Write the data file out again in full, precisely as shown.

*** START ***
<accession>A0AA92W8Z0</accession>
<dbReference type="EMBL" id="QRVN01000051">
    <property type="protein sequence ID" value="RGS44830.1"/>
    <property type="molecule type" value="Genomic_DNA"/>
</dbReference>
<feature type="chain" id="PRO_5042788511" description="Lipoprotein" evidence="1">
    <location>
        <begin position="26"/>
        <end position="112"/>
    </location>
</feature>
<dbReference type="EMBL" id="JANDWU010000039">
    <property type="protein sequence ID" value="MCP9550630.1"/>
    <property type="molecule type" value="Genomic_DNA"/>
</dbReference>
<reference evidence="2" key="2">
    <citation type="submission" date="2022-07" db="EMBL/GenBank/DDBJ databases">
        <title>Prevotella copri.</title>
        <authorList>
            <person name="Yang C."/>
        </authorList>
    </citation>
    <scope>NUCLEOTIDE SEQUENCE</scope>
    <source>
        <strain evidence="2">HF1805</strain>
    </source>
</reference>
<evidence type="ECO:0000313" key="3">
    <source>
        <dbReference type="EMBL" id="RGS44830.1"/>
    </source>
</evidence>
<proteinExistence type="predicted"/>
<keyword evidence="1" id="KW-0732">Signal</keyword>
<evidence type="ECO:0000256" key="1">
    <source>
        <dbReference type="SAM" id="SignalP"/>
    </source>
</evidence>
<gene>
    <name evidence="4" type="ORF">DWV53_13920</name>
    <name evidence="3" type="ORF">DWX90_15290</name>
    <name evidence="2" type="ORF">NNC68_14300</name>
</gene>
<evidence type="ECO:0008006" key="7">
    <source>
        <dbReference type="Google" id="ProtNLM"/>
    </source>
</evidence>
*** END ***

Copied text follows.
<accession>A0AA92W8Z0</accession>
<dbReference type="EMBL" id="QRVN01000051">
    <property type="protein sequence ID" value="RGS44830.1"/>
    <property type="molecule type" value="Genomic_DNA"/>
</dbReference>
<feature type="chain" id="PRO_5042788511" description="Lipoprotein" evidence="1">
    <location>
        <begin position="26"/>
        <end position="112"/>
    </location>
</feature>
<dbReference type="EMBL" id="JANDWU010000039">
    <property type="protein sequence ID" value="MCP9550630.1"/>
    <property type="molecule type" value="Genomic_DNA"/>
</dbReference>
<reference evidence="2" key="2">
    <citation type="submission" date="2022-07" db="EMBL/GenBank/DDBJ databases">
        <title>Prevotella copri.</title>
        <authorList>
            <person name="Yang C."/>
        </authorList>
    </citation>
    <scope>NUCLEOTIDE SEQUENCE</scope>
    <source>
        <strain evidence="2">HF1805</strain>
    </source>
</reference>
<evidence type="ECO:0000313" key="3">
    <source>
        <dbReference type="EMBL" id="RGS44830.1"/>
    </source>
</evidence>
<proteinExistence type="predicted"/>
<keyword evidence="1" id="KW-0732">Signal</keyword>
<evidence type="ECO:0000256" key="1">
    <source>
        <dbReference type="SAM" id="SignalP"/>
    </source>
</evidence>
<gene>
    <name evidence="4" type="ORF">DWV53_13920</name>
    <name evidence="3" type="ORF">DWX90_15290</name>
    <name evidence="2" type="ORF">NNC68_14300</name>
</gene>
<evidence type="ECO:0008006" key="7">
    <source>
        <dbReference type="Google" id="ProtNLM"/>
    </source>
</evidence>